Galanthus ikariae is named after the Greek island of Ikaria, which is its only place of occurrence in the wild along with a couple other islands in the Aegean sea (Andros, Naxos and Skyros). Its a species accustomed to the humidity of river valleys with deciduous trees, at a height of 600-900m (1). The plant grows flower scapes of 6-20cm long. Its leaves have supervolute verniation and are green and broad. In comparison to G. woronowii, its inner segment mark is generally larger, usually more than half the length. The size of the plants are greatly dependent on its environment, leaves can grow up to 50cm x 3cm in suitable conditions, but will remain only 10cm in tougher circumstances. The snowdrop flowers from January to April in the wild and from February to March in cultivation (2).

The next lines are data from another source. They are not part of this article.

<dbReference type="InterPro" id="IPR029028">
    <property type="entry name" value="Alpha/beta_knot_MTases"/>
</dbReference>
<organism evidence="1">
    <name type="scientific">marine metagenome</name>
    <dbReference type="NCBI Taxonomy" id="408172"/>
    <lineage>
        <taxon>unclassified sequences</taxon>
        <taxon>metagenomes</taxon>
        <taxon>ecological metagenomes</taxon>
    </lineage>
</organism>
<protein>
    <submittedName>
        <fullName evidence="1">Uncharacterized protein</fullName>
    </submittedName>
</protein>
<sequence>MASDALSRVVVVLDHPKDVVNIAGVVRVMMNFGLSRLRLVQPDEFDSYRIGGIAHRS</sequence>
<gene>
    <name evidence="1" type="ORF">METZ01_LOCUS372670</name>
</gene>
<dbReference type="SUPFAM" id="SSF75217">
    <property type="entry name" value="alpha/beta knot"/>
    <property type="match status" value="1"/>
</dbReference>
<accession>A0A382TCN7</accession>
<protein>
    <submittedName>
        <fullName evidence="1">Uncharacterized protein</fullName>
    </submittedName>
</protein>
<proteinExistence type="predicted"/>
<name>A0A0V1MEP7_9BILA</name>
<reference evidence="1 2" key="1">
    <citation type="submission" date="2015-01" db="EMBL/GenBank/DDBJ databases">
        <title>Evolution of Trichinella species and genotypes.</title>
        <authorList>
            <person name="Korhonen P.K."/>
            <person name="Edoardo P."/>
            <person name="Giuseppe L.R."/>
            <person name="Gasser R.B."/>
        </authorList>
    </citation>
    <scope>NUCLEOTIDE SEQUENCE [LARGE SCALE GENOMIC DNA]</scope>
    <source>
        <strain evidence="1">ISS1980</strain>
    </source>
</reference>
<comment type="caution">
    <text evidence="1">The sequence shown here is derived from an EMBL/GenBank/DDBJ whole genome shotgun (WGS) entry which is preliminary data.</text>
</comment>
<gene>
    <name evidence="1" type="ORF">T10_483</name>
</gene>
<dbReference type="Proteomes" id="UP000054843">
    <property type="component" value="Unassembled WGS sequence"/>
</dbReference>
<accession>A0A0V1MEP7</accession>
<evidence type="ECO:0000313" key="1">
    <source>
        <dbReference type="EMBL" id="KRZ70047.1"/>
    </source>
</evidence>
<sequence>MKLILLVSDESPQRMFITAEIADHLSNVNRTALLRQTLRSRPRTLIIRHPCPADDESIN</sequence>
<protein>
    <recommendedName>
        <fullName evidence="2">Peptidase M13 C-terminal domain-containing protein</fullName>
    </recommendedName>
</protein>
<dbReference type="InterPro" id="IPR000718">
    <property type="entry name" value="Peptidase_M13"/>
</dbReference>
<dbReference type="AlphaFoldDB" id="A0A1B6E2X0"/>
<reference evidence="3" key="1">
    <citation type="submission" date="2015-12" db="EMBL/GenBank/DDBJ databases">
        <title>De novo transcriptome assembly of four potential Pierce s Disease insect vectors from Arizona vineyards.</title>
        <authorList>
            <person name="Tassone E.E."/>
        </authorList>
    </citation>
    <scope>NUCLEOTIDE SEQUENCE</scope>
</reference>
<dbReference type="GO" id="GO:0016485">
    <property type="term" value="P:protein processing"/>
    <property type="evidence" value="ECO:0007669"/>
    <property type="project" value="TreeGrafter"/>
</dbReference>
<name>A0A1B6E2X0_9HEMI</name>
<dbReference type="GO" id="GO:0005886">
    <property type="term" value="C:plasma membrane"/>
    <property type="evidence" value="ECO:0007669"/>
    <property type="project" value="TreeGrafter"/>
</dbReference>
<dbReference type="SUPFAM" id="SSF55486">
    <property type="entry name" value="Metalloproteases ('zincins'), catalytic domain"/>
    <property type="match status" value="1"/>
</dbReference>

G. ikariae is thought to be less hardy than other snowdrop species. In milder parts of western Europe, the plants can reach relatively large population size by seedings.
A large, seeding population in Ireland has yielded a green tipped cultivar called ‘Emerald Isle’ (3). Another similarly beautiful cultivar is ‘Alexandrite’, said to be a better grower than ‘Emerald Isle’ by snowdrop expert Matt Bishop, although currently less easily obtained.